Inside the Arctic Military Base at the Center of U.S.-Russia Tensions
Melting sea ice in the Arctic is spurring a scramble for resources, shipping routes and strategic strongholds in the region. WSJ's Michael M. Phillips travels to Tin City, Alaska, to see what that means for the U.S. military's strategy in the far North.
Photo: Robert Alcaraz/The Wall Street Journal
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The new film 'The Social Dilemma' looks at the impact social media and technology is having on our everyday lives. Director Jeff Orlowski and the Center for Humane Technology's Tristan Harris join Morning Joe to discuss. Aired on 12/02/2020. At 2:12 p.m. on Jan. 6, supporters of President Trump began climbing through a window they had smashed on the northwest side of the U.S. Capitol. "Go! Go! Go!" someone shouted as the rioters, some in military gear, streamed in. It was the start of the most serious attack on the Capitol since the War of 1812. The mob coursed through the building, enraged that Congress was preparing to make Trump's electoral defeat official. "Drag them out! … Hang them out!" rioters yelled at one point, as they gathered near the House chamber.
Officials in the House and Senate secured the doors of their respective chambers, but lawmakers were soon forced to retreat to undisclosed locations. Five people died on the grounds that day, including a Capitol police officer. In all, more than 50 officers were injured.
To reconstruct the pandemonium inside the Capitol, The Washington Post examined text messages, photos and hundreds of videos, some of which were exclusively obtained. By synchronizing the footage and locating some of the camera angles within a digital 3-D model of the building, The Post was able to map the rioters' movements and assess how close they came to lawmakers — in some cases feet apart or separated only by a handful of vastly outnumbered police officers. Ryan Clark, Domonique Foxworth and Dan Graziano join Mike Greenberg on Get Up to discuss the Pittsburgh Steelers' issues during their three-game losing streak, the most recent loss coming vs. the Cincinnati Bengals and their next chance to reverse the trend coming vs. the Indianapolis Colts.
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✔️ President Trump took part in the opening coin toss at the annual Army-Navy football game on Saturday at West Point in New York, his last appearance at the event as commander in chief.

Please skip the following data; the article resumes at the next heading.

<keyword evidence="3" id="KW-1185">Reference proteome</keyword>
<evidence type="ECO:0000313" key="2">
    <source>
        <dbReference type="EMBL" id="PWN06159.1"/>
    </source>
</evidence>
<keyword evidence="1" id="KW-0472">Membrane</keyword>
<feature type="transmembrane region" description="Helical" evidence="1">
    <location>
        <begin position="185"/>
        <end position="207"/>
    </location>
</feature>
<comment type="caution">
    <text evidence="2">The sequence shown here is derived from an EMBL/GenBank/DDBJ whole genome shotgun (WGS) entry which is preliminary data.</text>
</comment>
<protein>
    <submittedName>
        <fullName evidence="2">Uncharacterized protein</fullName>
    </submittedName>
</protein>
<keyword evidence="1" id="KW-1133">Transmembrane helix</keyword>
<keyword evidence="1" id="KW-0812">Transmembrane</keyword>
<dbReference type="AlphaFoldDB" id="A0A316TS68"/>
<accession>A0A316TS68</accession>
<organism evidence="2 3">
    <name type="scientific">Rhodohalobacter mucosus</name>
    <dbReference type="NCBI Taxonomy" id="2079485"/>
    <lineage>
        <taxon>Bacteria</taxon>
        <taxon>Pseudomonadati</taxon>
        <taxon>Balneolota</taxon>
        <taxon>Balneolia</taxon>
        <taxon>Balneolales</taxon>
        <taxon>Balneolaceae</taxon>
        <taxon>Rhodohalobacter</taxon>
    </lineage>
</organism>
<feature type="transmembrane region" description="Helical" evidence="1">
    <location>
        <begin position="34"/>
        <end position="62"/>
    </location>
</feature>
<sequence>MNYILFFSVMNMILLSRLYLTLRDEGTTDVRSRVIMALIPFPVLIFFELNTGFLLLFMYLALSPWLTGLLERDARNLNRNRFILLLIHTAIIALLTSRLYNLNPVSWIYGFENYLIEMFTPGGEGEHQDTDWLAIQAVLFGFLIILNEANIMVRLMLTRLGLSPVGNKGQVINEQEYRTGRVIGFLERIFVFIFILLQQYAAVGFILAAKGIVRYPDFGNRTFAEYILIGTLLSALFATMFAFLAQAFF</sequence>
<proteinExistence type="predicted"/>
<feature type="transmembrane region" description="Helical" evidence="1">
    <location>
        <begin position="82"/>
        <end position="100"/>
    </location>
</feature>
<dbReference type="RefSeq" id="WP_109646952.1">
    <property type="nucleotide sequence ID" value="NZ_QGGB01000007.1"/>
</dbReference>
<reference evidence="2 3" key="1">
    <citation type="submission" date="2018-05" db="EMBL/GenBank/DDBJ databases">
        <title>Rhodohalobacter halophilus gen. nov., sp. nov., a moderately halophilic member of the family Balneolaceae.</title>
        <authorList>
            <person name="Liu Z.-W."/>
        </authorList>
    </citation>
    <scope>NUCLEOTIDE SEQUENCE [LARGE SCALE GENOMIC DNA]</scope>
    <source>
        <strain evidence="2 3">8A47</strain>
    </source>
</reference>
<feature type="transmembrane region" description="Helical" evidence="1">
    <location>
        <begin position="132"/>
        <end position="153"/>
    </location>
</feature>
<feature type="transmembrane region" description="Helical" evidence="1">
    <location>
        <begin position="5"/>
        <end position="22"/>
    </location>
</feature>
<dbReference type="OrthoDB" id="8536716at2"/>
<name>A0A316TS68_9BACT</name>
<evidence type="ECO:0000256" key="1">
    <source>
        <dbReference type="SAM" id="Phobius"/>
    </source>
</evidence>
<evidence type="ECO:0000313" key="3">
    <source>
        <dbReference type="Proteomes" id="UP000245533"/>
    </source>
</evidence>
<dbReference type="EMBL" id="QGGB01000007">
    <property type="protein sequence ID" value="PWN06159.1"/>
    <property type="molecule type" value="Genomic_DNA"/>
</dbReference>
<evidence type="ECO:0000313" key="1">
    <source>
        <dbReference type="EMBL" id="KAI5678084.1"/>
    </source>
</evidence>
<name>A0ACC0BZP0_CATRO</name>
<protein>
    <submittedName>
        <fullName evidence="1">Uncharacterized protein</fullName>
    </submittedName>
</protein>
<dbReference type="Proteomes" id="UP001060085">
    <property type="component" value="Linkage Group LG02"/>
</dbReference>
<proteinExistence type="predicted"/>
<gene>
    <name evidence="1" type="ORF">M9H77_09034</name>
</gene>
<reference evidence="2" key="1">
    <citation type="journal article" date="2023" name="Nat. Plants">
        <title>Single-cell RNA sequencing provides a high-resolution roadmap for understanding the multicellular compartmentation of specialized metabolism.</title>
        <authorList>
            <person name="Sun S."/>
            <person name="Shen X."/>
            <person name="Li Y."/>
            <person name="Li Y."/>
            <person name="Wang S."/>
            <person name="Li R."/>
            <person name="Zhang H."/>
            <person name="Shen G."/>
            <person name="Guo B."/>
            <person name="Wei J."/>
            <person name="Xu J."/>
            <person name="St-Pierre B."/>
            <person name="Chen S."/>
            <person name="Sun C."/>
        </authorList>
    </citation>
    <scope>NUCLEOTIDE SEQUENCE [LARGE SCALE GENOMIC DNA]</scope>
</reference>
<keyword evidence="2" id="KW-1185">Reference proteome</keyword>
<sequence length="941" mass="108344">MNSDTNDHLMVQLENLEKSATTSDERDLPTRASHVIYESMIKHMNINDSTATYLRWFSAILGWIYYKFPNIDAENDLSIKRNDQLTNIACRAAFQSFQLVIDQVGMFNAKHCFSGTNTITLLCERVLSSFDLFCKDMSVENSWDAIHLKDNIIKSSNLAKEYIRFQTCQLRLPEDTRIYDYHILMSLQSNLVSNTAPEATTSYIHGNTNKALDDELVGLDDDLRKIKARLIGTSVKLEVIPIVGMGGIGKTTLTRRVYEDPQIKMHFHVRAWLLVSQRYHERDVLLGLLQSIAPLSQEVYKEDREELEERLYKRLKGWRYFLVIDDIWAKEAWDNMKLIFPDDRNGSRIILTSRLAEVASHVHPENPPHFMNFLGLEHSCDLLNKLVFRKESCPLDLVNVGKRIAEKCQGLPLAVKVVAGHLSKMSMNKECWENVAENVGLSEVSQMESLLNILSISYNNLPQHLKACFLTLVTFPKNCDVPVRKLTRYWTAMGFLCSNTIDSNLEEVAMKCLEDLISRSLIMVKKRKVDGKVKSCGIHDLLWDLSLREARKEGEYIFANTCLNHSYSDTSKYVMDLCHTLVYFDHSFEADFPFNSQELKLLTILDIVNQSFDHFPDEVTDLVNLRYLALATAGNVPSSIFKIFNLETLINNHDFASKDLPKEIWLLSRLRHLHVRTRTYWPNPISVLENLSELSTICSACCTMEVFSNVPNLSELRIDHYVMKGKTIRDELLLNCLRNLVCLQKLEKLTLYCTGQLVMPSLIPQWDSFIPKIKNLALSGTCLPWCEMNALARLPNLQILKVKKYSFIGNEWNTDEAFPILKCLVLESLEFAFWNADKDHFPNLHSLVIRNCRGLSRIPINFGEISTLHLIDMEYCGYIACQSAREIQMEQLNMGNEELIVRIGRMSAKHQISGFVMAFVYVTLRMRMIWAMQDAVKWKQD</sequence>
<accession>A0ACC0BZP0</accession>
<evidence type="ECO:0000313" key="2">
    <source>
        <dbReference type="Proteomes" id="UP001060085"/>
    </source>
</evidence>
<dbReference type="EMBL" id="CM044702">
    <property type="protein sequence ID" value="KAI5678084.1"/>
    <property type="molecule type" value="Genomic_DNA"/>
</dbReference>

(dramatic music) - Decreased Arctic sea ice has resulted in increased human activity, both from Russian and from China. - We're really on the front lines of what I would consider kind of a red dawn or Cold War type mindset. - The Russians are pushing and probing and seeing what they can achieve here. The U.S. is trying to figure out how best to defend against that sort of aggression. - The need for the ice breaker is both from a commercial side, from a search and rescue side, and from a military side. - 24/7, 365, we're here with pilots and maintainers, ready to get these airplanes airborne on a moment's notice. - [Michael] Melting sea ice is changing the nature and politics of the Arctic Ocean. New sea passages opening through international waters are spurring geopolitical competition for resources and strategic strongholds. Now, the U.S. military is revising its arctic strategy. - During the Cold War, we saw a significant amount of activity in the arctic, all the way from aircraft activity, for example flying the Russian bombers, as well as on both sides having a increased military capability. We see some of that activity happening again today. - So, what do the Russians actually do? - Well, we see multiple different things. We see them practicing attacks on the U.S. and Canada through the Arctic. - And what are they trying to achieve? - The first is clearly strategic messaging, right? They're flexing their muscles, if you will. And then we also see that they're practicing. They're exercises and training. - Is there a thought that if there actually were a conflict in the U.S. and Russia that the bombers would come over the Arctic, that that would be the route to the United States? - Absolutely. As the closes avenue of approach, we do see that as a frontline of defense and something that we are making sure that we are able to defend. You can see the operating environment in here is just incredibly harsh. This is actually from the Cold War era. These are radars that were installed in that timeframe. But the basic system remains the same. You'll get to see some of that. - I traveled north with the Air Force to see how the U.S. is confronting Russian military advances in the Arctic. This is Tin City, Alaska, which is the closest point in the mainland United States to Russia. There's a radar station here at Tin City. Its job is to look out for Russian bombers that might be trying to push the limits of U.S. air space. Built during the Cold War, long-range radar stations like Tin City are suddenly on the front lines again. - I've been working for the Alaska radar system for about 24 years. The radar looks for bogies, unidentified aircraft, which just occurred like a month ago. - [Michael] What happened a month ago? - They spotted Russian fighter planes and bombers. There was two of each. So I think the Russians, they like to do that while they're doing their training missions so they see how quickly we respond. - The big landmass on the left is Little Diomede Island. It's U.S. territory. On the right, a little bit further away, is Big Diomede Island. That's Russian territory. And way along there, just above the waterline, you can see a strip; that's Siberia. So this is really the front line in what is an increasing competition for the Arctic. Commercial, military competition. Several times a year, the long-range radar sites pick up Russian Bear bombers, sometimes escorted by jet fighters, penetrating the U.S. Air Defense Identification Zone. That's where the U.S. expects all planes to identify who they are. The Russians don't always do that. U.S. jets scramble and fly alongside the Russians until they leave. Overseen by Lieutenant General Tom Bussiere, long-range radar sites act as a tripwire to deploy U.S. jets. - We can't do without 'em. There's no gap in requirements for our 24/7, 365 mission. - How are things changing, and why are they changing? - The decreased arctic sea ice has resulted in increased human activity, both from Russia and from China. And that's presented unique opportunities for national security concerns, environmental concerns, as well as economic concerns in the Arctic. The mission's absolutely essential so that we can maintain our situational awareness to defend North America. - Who sees the images that are gathered by the radars? - All our long-rang radar sites provide information to our command and control facility here in this building. And then, if necessary, we'll launch aircraft to go intercept anyone that's approaching our air space that hasn't been properly identified. - The closest point of approach to Russia is two miles away. We're really on the front lines of what I would consider kind of a red dawn or Cold War type mindset. And in some way, the Cold War still exists here in Alaska every day. - [Michael] This year, Russian bombers have doubled the pace at which they've attempted to penetrate the U.S. Air Defense Identification Zone. Moscow's embassy in Washington says Russian long-range pilots make regular flights over neutral waters in the Arctic, flying in strict accordance with international norms. Lieutenant Colonel John Krellner is one of the fighter pilots who scrambles to intercept Russian planes. - We're standing at the combat alert cell with our F-22s that are on alert here. We are here 24/7, 365, ready to respond to any incursion into our Air Defense Identification Zone by unidentified, foreign military aircraft. - Tell me about the time that you went up to try to intercept a Russian plane. - We got the order to launch our aircraft. Clock someone off, we got into our flight gear, hopped in the airplanes, taxied out right in front of here of the combat alert cell, and we took off, and we positioned ourselves into a position where we felt the Bears were approaching, and we waited. And with our sensors we were able to see and identify a couple of Russian Bear aircraft that were operating just on the west side of the Air Defense Identification Zone. That particular day, they never crossed the line. So, between Alaska and Russia right here, this black line represents our Air Defense Identification Zone. These stars are all representative of intercepts that have happened throughout the years. Many of these go back well into the Cold War era. Those black dots represent the long-range radar sites, like Tin City. - [Micheal] So, effectively, here at this base there are guys who are looking at screens and interpreting what those bleeps are, and that then get passed on to the people who make the decision about whether to scramble jets. - Absolutely. They're identifying everything. And anything that's not identified, they start to pull the string on that. - Now we're heading to Eielson Air Force Base, by Fairbanks. They're holding aerial combat exercises, where half the planes are American. The other half of the pilots are pretending to be enemy fighters, probably Russians. The airmen trained here are some of the pilots who scramble to intercept Russian fighters on the Arctic border. Beyond sharpening their dog fighting skills, these combat exercises also help them better understand the tactics of their potential rivals. (jet whooshing) - [Pilot] How you feeling there in the back? - [Michael] Colonel Shawn Anger is Vice Commander of the 354th Fighter Wing at Eielson Air Force Base, near Fairbanks, Alaska. - We try to replicate Russian tactics and Chinese tactics as best we can. The tactics that our adversaries typically fly are more reliant on controllers on the ground to direct their maneuvers. I would say the the U.S. Air Force has always been on the leading edge of tactics, and we have tried to drive the autonomy to the cockpit and allow the pilot, who's there, present, to make as many decisions as he can, based on the information he has available to them. - We thought that the Arctic was a bit of a buffer. It provided us a little bit of insolation from the threat. Currently, the one iceberg that we have is a very old polar star. I've been on it myself. And it's clearly not giving us the capability and capacity we need to operate in the Arctic environment. But as we've seen the increased activity in the Arctic, we are responding in kind with a corresponding increase in the resources being applied to that. - [Michael] At the heart of the new U.S. Arctic strategy is more: more ice breakers, which help keep commercial routes open and serve in rescue operations. More advanced planes. Russian pilots venturing toward U.S. and Canadian air space can expect to see Eielson's new cutting edge F-35s pulling alongside them in the near future. One thing that isn't changing? The Arctic rivalry between the U.S. and Russia.